The Stedelijk Museum launched a free, online academic journal, Stedelijk Studies.
A thirteen-year-old artist, Muhammad Mahmoud Quraiqe, intends to set the world record for the highest number of portraits drawn over one week.
One of E.H. Shepard’s best known Winnie-the-Pooh drawings, “For a long time they looked at the river beneath them’ (first published in 1928), sold for £314,500 (~$494,000) at Sotheby’s, a figure three times its estimate and a world record for an original book illustration at auction.
Vladimir Putin presented the State Hermitage Museum with a Fabergé clock-egg on the occasion of the museum’s 250th birthday. The piece was last purchased at public auction for £9 million ($14.1 million).
The Duncan and Nivin MacMillan Foundation donated $8 million to the Minneapolis Institute of Arts (MIA), the largest staff endowment gift ever received by the museum.
The North Carolina Museum of Art received a $13 million gift from an anonymous donor.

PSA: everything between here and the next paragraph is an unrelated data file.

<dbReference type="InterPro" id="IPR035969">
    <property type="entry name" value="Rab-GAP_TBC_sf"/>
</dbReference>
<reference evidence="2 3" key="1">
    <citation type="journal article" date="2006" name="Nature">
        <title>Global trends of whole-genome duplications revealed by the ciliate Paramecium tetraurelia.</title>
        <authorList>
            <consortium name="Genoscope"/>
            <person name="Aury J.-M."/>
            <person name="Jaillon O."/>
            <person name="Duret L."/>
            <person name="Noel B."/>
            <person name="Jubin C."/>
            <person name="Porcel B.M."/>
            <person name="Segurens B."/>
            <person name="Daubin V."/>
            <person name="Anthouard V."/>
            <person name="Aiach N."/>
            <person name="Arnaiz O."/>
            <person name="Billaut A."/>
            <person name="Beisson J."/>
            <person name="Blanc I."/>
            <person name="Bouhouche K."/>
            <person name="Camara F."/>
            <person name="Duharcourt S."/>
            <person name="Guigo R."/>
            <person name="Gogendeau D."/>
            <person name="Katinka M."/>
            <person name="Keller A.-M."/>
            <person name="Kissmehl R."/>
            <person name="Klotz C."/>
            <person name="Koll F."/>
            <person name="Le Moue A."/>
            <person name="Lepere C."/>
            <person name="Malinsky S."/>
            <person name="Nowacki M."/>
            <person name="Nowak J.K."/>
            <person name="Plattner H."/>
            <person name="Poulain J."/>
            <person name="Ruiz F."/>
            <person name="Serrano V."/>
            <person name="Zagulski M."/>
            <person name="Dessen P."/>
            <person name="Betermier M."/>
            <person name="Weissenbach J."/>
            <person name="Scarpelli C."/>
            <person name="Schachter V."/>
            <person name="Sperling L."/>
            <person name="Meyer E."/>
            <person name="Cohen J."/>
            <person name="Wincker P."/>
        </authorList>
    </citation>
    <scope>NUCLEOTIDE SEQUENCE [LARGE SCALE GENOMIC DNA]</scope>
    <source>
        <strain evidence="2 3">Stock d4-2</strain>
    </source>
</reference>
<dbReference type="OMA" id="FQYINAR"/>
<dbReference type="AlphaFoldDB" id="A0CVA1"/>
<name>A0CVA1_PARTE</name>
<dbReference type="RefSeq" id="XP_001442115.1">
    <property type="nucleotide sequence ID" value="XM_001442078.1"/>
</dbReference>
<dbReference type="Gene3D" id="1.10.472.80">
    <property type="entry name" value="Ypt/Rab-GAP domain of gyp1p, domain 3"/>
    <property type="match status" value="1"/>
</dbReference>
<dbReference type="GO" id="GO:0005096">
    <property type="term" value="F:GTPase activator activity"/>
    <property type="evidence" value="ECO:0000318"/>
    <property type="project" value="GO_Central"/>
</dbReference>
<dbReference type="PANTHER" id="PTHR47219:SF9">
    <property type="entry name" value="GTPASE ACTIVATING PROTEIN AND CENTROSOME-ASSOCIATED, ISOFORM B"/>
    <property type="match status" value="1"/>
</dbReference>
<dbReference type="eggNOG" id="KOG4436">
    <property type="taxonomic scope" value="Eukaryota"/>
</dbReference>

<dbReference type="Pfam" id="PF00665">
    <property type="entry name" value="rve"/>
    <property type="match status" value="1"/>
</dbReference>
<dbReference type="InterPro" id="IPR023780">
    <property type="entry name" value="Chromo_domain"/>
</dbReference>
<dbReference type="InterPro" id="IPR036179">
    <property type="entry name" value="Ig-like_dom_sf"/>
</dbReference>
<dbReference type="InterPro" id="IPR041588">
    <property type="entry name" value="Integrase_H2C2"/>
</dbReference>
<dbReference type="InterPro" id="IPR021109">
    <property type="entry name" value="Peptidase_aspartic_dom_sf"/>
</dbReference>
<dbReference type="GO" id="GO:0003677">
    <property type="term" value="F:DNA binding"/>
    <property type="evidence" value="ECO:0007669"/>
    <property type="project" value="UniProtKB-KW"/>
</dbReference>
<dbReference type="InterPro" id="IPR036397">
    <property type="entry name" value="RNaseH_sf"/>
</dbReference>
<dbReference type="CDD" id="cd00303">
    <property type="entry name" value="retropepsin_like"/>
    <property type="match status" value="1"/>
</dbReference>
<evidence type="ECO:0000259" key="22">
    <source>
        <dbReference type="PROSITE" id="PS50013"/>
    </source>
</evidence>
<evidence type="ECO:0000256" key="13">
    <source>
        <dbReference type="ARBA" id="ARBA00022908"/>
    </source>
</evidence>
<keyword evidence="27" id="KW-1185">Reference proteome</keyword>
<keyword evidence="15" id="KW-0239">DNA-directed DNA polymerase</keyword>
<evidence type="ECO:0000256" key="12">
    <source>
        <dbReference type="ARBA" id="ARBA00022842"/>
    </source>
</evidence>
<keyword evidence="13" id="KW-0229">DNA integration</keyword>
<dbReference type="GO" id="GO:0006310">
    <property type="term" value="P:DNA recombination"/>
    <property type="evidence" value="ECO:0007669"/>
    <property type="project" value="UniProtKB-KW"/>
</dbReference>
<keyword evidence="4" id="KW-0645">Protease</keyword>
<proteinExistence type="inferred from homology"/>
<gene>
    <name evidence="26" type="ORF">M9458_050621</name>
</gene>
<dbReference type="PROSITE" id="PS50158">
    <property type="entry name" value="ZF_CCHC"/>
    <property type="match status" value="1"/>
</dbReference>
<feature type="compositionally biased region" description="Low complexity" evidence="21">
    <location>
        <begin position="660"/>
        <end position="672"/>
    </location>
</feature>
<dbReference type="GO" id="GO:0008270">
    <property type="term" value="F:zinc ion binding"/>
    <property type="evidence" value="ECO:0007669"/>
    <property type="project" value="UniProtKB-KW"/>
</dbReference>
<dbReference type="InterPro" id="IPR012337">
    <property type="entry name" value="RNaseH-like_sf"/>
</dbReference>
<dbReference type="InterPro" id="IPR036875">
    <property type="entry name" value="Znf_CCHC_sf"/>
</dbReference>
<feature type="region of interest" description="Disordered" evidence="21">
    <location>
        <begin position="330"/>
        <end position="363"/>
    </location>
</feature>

MoMA acquired a “4D printed” dress created by the design studio Nervous System.
A previously unexhibited Winslow Homer portrait was donated to the Clark Art Institute in Williamstown, Massachusetts. The 1878 painting of Charles Prentice Howland is on view at the museum beginning December 12. (Pictured above.)
Filmmaker and author Hannah Rothschild was appointed the first woman chair of the National Gallery London’s board of trustees. Rothschild will assume the role in August 2015.
George R. Goldner, the chairman of the Metropolitan Museum of Art’s drawings and prints department is to step down after 21 years.
Jochen Volz will curate the 32nd São Paulo Bienal.
Marianne Richter was appointed director of the Columbus Museum, Georgia.
Doug Woodham, the president of Christie’s Americas division, is stepping down at the end of the month.
The Solomon R. Guggenheim Foundation and the Guggenheim Museum Bilbao Foundation renewed their alliance for another twenty years.
The New Orleans biennial Prospect will become a triennial with Prospect 4, opening in Fall 2017.
The renovation of Canada’s National Art Centre will cost over $110 million ($95.1 million USD).
Santa Barbara’s Planning Commission has approved a $50 million expansion of the Santa Barbara Museum of Art (SBMA).
The Brennan & Griffin gallery plans to open a new space in Red Hook, Brooklyn in May 2015.